Sunday, July 24, 2005

In the woods

Wednesday, July 20th:

Back in the hotel on Tuesday night, we had received a note from Tim Sexton, a student from U of Iowa, saying he wanted to join us on our trip. Unfortunately, we couldn't connect with him. On the bright side, Patty was able to join us as there was place in the van.

For those who are reading this blog to learn about the PHA-2 – sorry, folks! I'll get back on track tomorrow. However, since we learnt about the biodiversity of Ecuador and the healing properties of plants in the mountains, this could be considered a field trip! Read on...

The ride to Cajas took about an hour. We passed through a small town right outside Cuenca. Here, Santiago (our guide) said, every family has a member in the United States. It's the case with most of Cuenca too – a picturesque and teeming town, it's also a rich one. In the usual 'pulling a tale out of a hat' approach, Santiago mentioned that Gayacuil had the highest population in Ecuador, next Quito, then New York! That is, there are more Ecuadorians in New York than in Cuenca!

Our drive to the park took about an hour. Along the way were a few villages and that scourge of the countryside – Eucalyptus. Yes, Eucalyptus does have medicinal properties, its oil is fragrant and good for the skin and its wood is useful. But the trees don't allow any other vegetation to flourish. Further, it depletes the water table with its deep roots. But hey, it's a money maker...

We entered the park and started our first trek – to a height of 4100 meters. The trek was sharply uphill in places and a light rain made it worse. Luckily, I was dressed for the weather, down to my waterproof pants. We reached the heights to encounter clouds in every direction. Santiago suggested we wait and mentioned that we were on a continental divide, that is, water west of us would flow to the Pacific and to the east would flow to the Atlantic thousands of miles away. As he promised, the clouds started drifting away and some of the hundreds of lakes in the park became visible. We returned to the van and drove to the start of the second trek. This would be a 2-hour trek through the mountains and also in a 'wet mountain forest'. Santiago stopped every few minutes to show us a plant or tell us a legend about a certain lake. One lake is considered to 'eat the people' as it has a lot of algae that entangle swimmers. A type of tulip is a hermaphrodite and never opens. Another plant, related to the pineapple, can be eaten in emergencies. A number of medicinal plants and flowers were shown to us.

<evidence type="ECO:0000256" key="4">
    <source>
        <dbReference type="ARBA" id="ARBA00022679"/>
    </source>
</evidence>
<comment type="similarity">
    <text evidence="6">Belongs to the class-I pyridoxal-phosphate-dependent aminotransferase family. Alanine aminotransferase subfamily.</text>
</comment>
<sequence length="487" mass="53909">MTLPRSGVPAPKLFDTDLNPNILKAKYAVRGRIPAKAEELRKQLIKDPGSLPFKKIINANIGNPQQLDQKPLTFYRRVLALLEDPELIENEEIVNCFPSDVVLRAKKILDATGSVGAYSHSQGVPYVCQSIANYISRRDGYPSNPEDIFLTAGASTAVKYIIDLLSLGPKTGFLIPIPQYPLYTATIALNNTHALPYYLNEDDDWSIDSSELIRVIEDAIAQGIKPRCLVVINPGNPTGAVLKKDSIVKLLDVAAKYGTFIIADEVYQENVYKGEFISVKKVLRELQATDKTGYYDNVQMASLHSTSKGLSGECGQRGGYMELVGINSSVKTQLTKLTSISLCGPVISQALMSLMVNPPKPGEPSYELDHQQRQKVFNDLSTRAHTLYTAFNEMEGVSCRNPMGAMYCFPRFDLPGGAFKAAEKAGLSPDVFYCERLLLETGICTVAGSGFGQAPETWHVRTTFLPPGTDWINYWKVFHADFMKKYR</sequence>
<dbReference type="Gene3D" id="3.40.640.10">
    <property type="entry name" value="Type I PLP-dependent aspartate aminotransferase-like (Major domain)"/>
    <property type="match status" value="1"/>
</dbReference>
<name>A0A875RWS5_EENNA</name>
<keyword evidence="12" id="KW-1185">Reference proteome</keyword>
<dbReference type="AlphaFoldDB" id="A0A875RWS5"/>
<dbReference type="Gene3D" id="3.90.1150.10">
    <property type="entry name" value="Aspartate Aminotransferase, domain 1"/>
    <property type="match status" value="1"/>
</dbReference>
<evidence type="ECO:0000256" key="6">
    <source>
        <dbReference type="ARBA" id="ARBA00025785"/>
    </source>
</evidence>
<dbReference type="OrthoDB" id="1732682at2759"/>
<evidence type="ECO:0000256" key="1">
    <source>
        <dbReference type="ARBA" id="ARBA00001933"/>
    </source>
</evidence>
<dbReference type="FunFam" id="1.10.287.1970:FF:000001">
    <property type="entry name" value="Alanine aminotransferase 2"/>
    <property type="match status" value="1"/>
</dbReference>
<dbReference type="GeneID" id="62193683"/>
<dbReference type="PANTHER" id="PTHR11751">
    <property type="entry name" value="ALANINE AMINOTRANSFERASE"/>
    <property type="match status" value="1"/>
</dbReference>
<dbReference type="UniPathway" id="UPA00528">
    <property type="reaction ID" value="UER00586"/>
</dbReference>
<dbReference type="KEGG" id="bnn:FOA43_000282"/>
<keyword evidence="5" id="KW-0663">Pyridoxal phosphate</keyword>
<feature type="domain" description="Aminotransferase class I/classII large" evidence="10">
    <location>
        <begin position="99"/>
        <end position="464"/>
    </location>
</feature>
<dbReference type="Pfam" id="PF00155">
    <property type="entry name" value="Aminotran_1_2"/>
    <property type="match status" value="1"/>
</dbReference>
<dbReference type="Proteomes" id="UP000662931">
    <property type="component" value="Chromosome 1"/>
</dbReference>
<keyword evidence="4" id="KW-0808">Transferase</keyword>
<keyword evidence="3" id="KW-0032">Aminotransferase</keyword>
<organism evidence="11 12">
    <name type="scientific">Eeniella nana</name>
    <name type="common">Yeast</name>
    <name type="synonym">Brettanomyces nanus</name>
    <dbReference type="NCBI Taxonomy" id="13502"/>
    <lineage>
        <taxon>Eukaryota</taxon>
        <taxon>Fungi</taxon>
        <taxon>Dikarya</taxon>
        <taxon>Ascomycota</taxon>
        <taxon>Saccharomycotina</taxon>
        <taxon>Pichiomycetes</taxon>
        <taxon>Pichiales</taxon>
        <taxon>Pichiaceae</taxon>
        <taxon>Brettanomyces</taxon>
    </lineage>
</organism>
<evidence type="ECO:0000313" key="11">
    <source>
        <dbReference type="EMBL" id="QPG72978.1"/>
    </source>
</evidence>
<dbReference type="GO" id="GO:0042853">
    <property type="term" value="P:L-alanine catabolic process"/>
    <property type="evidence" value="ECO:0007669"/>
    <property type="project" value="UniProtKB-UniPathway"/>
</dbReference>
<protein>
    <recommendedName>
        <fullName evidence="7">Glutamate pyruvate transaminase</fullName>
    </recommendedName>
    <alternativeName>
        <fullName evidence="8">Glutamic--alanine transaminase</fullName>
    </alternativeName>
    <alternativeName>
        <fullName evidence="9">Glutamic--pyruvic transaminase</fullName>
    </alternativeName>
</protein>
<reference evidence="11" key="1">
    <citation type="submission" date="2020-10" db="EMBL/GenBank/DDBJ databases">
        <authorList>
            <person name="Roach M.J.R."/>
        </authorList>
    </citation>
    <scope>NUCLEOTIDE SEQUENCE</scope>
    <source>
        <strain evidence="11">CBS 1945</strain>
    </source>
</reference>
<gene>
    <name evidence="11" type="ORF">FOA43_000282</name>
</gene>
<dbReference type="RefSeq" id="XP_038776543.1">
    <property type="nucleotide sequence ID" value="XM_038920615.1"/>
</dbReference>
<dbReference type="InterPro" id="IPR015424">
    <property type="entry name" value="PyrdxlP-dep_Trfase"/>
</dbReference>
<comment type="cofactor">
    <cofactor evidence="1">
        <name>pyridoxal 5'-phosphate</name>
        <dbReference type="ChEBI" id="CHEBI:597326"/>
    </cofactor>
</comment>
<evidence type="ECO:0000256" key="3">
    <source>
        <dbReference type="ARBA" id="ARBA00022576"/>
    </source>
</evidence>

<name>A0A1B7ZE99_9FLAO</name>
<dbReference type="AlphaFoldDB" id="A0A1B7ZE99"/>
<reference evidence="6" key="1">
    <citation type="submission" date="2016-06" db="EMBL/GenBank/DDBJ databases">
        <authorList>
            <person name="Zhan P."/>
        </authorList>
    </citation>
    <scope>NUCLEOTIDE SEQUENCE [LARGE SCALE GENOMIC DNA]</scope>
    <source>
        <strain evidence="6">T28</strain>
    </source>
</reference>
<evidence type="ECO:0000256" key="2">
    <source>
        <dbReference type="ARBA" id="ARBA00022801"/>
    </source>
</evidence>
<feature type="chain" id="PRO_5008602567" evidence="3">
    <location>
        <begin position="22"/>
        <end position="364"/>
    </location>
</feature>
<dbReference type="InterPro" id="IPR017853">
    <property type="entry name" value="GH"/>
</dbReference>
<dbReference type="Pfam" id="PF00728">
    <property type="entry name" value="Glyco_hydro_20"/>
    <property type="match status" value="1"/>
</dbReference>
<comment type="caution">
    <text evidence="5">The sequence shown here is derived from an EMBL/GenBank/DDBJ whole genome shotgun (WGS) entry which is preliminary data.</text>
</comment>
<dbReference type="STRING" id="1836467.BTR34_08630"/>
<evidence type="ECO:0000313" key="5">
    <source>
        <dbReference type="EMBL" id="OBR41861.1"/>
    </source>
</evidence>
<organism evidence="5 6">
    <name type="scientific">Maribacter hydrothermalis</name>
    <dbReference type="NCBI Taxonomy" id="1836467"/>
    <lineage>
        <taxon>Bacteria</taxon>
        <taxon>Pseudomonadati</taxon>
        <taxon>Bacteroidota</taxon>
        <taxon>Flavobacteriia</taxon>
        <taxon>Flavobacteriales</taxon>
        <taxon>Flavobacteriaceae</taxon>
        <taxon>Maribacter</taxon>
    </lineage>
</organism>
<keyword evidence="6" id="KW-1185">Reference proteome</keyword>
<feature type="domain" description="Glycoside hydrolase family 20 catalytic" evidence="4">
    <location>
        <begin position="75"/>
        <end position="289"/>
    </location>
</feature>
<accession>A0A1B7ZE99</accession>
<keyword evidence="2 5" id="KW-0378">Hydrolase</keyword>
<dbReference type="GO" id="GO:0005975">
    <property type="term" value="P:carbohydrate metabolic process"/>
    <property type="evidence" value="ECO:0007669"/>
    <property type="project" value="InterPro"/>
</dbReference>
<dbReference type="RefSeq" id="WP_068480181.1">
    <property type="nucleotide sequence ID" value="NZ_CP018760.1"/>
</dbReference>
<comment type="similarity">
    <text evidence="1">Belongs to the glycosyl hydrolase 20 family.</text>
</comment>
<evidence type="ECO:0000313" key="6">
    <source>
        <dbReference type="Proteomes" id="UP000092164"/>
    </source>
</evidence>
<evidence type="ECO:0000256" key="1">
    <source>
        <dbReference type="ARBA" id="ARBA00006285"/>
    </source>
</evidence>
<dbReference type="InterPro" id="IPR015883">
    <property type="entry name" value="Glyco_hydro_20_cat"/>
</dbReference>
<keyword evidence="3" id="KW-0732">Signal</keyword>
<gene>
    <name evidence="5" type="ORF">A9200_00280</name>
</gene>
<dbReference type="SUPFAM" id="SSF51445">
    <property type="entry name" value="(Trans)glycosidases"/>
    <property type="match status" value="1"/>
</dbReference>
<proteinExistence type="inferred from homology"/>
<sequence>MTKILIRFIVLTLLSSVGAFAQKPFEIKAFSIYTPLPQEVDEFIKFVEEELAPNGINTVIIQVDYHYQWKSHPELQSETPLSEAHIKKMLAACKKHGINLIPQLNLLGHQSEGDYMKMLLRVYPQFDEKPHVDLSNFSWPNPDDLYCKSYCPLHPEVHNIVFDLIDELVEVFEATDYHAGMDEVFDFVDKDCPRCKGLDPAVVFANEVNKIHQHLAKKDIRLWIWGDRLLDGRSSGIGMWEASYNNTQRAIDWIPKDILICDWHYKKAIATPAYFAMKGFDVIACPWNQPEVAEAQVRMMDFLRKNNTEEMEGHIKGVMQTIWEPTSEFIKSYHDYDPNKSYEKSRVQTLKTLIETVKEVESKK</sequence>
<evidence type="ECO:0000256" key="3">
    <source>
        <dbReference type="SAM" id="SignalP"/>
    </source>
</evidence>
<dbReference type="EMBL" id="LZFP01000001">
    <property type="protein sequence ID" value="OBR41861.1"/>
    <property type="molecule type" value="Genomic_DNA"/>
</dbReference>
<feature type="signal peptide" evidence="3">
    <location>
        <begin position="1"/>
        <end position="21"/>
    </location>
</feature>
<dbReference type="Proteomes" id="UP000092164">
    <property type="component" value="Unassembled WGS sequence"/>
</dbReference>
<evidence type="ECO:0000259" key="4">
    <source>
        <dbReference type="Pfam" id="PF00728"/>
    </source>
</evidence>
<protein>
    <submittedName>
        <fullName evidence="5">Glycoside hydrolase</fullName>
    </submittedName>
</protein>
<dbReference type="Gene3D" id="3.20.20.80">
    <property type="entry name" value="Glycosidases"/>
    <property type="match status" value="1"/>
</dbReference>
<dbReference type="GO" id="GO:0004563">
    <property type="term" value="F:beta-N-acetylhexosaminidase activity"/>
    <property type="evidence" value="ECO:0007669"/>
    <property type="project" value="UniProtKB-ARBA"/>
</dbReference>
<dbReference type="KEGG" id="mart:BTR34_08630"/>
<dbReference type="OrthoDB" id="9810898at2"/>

The wet mountain forest had trees with barks that peeled like paper – I forget their scientific name. After the wilderness in Minnesota, this forest was a welcome change. Here and elsewhere in the mountains, even rocks are covered with vegetation. Mosses, lichens, small plants, daisies at ground level (evolutionary response to the winds) abound. In the mountain forest, we had to watch our heads. Tracks were hard to make out – I wasn't much in favor of a guided tour but now was glad we took it instead of losing our way.

Ahead of us was another group so Santiago took us on another path. This took a lot longer than expected – a bonus was another wet forest. But we were dog tired when we reached the restaurant almost 4 hours later. The lunch was excellent – for the rest, a fried cod and for me, a salad with heart of palms, broccoli etc. The food has been almost universally good here – lots of fruits like naranjilla, mora etc. that are unique here and plenty of vegetables to satisfy the herbivores. After the meal, we went to see a cloud forest. This was at 2.30 pm and the clouds were gone by then. We also didn't see any birds – too many tourists, I guess. We did ask Santiago about the indigenous people – whether they lived in the park and were evicted. Santiago said yes, they were 'destroying' the environment. The biggest failure of environmental movements that look at local communities as the problem...

But overall, it was great to experience the combination of the tropics and the altitude and the amazing biodiversity of Ecuador.

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